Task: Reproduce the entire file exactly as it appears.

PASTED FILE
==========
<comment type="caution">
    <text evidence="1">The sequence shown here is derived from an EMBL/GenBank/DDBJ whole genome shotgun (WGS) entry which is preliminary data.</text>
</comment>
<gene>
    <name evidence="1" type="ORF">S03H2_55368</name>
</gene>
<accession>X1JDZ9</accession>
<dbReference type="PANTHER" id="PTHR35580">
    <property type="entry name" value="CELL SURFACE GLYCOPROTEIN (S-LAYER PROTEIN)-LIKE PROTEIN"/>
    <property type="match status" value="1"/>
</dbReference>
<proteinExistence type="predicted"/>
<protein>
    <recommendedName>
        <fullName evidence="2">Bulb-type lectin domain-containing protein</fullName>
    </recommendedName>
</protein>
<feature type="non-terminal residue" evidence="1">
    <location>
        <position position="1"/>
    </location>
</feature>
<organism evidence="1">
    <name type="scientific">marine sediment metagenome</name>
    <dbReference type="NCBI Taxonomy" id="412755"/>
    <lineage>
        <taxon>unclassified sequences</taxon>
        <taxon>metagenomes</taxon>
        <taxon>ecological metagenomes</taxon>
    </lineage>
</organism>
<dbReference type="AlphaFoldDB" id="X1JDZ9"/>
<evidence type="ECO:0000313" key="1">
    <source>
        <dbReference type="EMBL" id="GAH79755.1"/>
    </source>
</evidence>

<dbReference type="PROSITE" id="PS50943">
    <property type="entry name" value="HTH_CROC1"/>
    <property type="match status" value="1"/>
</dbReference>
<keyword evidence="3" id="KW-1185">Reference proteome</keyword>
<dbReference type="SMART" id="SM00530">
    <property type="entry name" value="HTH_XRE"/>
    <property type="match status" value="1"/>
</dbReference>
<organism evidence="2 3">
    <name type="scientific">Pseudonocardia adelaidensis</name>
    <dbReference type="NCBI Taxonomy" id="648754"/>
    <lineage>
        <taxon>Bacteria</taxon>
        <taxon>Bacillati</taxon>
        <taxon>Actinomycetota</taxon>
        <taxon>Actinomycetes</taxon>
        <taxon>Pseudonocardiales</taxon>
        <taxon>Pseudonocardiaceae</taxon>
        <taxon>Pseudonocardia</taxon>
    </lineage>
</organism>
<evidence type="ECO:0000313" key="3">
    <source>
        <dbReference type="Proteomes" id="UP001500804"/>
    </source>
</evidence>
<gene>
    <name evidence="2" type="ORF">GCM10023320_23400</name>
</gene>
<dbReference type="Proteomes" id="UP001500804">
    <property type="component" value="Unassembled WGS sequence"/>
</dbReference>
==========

<comment type="caution">
    <text evidence="1">The sequence shown here is derived from an EMBL/GenBank/DDBJ whole genome shotgun (WGS) entry which is preliminary data.</text>
</comment>
<gene>
    <name evidence="1" type="ORF">S03H2_55368</name>
</gene>
<accession>X1JDZ9</accession>
<dbReference type="PANTHER" id="PTHR35580">
    <property type="entry name" value="CELL SURFACE GLYCOPROTEIN (S-LAYER PROTEIN)-LIKE PROTEIN"/>
    <property type="match status" value="1"/>
</dbReference>
<proteinExistence type="predicted"/>
<protein>
    <recommendedName>
        <fullName evidence="2">Bulb-type lectin domain-containing protein</fullName>
    </recommendedName>
</protein>
<feature type="non-terminal residue" evidence="1">
    <location>
        <position position="1"/>
    </location>
</feature>
<organism evidence="1">
    <name type="scientific">marine sediment metagenome</name>
    <dbReference type="NCBI Taxonomy" id="412755"/>
    <lineage>
        <taxon>unclassified sequences</taxon>
        <taxon>metagenomes</taxon>
        <taxon>ecological metagenomes</taxon>
    </lineage>
</organism>
<dbReference type="AlphaFoldDB" id="X1JDZ9"/>
<evidence type="ECO:0000313" key="1">
    <source>
        <dbReference type="EMBL" id="GAH79755.1"/>
    </source>
</evidence>

<dbReference type="PROSITE" id="PS50943">
    <property type="entry name" value="HTH_CROC1"/>
    <property type="match status" value="1"/>
</dbReference>
<keyword evidence="3" id="KW-1185">Reference proteome</keyword>
<dbReference type="SMART" id="SM00530">
    <property type="entry name" value="HTH_XRE"/>
    <property type="match status" value="1"/>
</dbReference>
<organism evidence="2 3">
    <name type="scientific">Pseudonocardia adelaidensis</name>
    <dbReference type="NCBI Taxonomy" id="648754"/>
    <lineage>
        <taxon>Bacteria</taxon>
        <taxon>Bacillati</taxon>
        <taxon>Actinomycetota</taxon>
        <taxon>Actinomycetes</taxon>
        <taxon>Pseudonocardiales</taxon>
        <taxon>Pseudonocardiaceae</taxon>
        <taxon>Pseudonocardia</taxon>
    </lineage>
</organism>
<evidence type="ECO:0000313" key="3">
    <source>
        <dbReference type="Proteomes" id="UP001500804"/>
    </source>
</evidence>
<gene>
    <name evidence="2" type="ORF">GCM10023320_23400</name>
</gene>
<dbReference type="Proteomes" id="UP001500804">
    <property type="component" value="Unassembled WGS sequence"/>
</dbReference>